For Pei Shiyou, this year's Lunar New Year's Eve was among the few he has spent with his extended family.
"It's one of the benefits of starting a business in my hometown," said Pei, who was born and raised in Hefei, Anhui province, and soon turn 60. His wish for the Year of the Dog is to see smart-glass - the product his team has been developing since 2016 - go into production.
Starting a business with an innovative research team, while also receiving government support, has given him a strong sense of pride, a sentiment he says he often lacked during his 25 years working in the United States, he said.
He was among China's first batch of students to travel to the US for postgraduate study after the program was resumed in the mid-1970s. Pei received his a doctorate in physics from Carnegie Mellon University in 1988.
He landed his first job at Amoco Corp and later moved to California, eventually becoming head of product research and development at KLA-Tencor, a global capital equipment company in Silicon Valley. Yet Pei said he still felt unfulfilled.
"It seemed there was an invisible ceiling for me when I pursued my career in the US. I felt like it was unlikely for me to achieve any higher sense of achievement or recognition."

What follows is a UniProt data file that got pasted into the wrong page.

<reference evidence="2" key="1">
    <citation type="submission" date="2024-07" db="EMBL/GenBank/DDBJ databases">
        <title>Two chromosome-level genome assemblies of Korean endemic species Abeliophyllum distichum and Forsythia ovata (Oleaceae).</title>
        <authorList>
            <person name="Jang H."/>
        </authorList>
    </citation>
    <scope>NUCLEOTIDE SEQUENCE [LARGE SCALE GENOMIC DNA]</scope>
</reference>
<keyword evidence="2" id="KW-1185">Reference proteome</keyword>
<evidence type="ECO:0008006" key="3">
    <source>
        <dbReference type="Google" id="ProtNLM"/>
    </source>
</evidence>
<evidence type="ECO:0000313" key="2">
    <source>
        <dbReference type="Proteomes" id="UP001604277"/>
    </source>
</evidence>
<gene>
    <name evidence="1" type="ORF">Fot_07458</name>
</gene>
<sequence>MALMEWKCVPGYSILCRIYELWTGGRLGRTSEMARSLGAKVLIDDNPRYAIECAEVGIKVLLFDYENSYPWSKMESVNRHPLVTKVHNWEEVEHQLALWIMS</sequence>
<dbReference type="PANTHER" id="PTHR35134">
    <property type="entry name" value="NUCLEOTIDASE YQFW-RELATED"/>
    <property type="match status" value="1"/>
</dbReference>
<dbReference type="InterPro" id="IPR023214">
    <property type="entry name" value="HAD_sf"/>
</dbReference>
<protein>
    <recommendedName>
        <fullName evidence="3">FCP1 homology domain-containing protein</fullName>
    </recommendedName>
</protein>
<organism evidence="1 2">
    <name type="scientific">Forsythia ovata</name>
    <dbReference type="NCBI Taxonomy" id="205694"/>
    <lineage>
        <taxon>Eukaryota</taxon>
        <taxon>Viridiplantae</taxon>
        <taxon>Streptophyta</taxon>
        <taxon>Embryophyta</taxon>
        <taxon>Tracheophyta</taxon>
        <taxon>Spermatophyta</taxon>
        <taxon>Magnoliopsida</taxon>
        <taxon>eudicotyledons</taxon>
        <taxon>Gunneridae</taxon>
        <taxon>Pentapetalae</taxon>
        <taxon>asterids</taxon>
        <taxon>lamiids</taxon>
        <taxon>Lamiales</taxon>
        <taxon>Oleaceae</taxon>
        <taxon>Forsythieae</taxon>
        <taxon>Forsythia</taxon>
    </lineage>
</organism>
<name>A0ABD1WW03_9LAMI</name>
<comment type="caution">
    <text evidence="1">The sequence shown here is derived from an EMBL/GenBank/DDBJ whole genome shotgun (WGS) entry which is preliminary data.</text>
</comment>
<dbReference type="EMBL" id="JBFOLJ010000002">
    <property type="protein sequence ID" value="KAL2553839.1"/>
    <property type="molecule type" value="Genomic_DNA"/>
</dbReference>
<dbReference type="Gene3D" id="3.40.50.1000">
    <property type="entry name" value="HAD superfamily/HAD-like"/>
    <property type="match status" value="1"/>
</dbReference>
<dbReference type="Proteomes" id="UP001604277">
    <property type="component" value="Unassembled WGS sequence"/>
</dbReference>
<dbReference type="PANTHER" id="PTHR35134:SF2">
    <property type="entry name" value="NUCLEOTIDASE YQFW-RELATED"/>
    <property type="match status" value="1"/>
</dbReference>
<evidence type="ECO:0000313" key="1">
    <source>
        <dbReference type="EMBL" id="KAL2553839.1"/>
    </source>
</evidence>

At the same time, he has been traveling back and forth back across the Pacific for more than two decades.
"China was developing rapidly, and reform and opening-up were bringing people the kind of lives I could barely think about before I left the country," he said.
The fast-growing economy brought China enormous development and business opportunities, but it also brought certain problems. Pei noticed two: high energy consumption and pollution.
"I was clear in my mind that I wanted to do something that could help improve people's lives in my home country," he said.
He returned to China in 2007, and nine years later established a smart-glass company in Hefei with two other US-trained engineers.
The company's product is suitable for low-temperature, flexible smart-film manufacturing and is able to self-adjust its level of transparency based on temperature changes and sunlight conditions, according to Pei, who said it has the potential to reduce the need for air conditioning and make curtains obsolete.
Between 2007 and 2016, Pei lived and worked in several Chinese cities.
"What attracts me to Hefei is that it is easy to recruit tech talent here due to the city's rapid development in recent years, and also because it has several universities," he said.
Support from the local government has been one of the best attractions that convinced Pei to locate his company in the eastern Chinese city.
"Hefei has been providing good financial and policy support for new technology companies," he said.
In January last year, Hefei was approved as the site of a national-level science center, the second of its kind after an earlier one was built in Shanghai. The center, now under construction, will focus on areas including information technology, energy and health.
Pei's company was granted three years of rent-free factory space. He also said about a third of the company's financing came from local government loans and investment.
Pei said that after the smart glass goes into production this year, his next goal will be to make the price of the glass affordable for household use.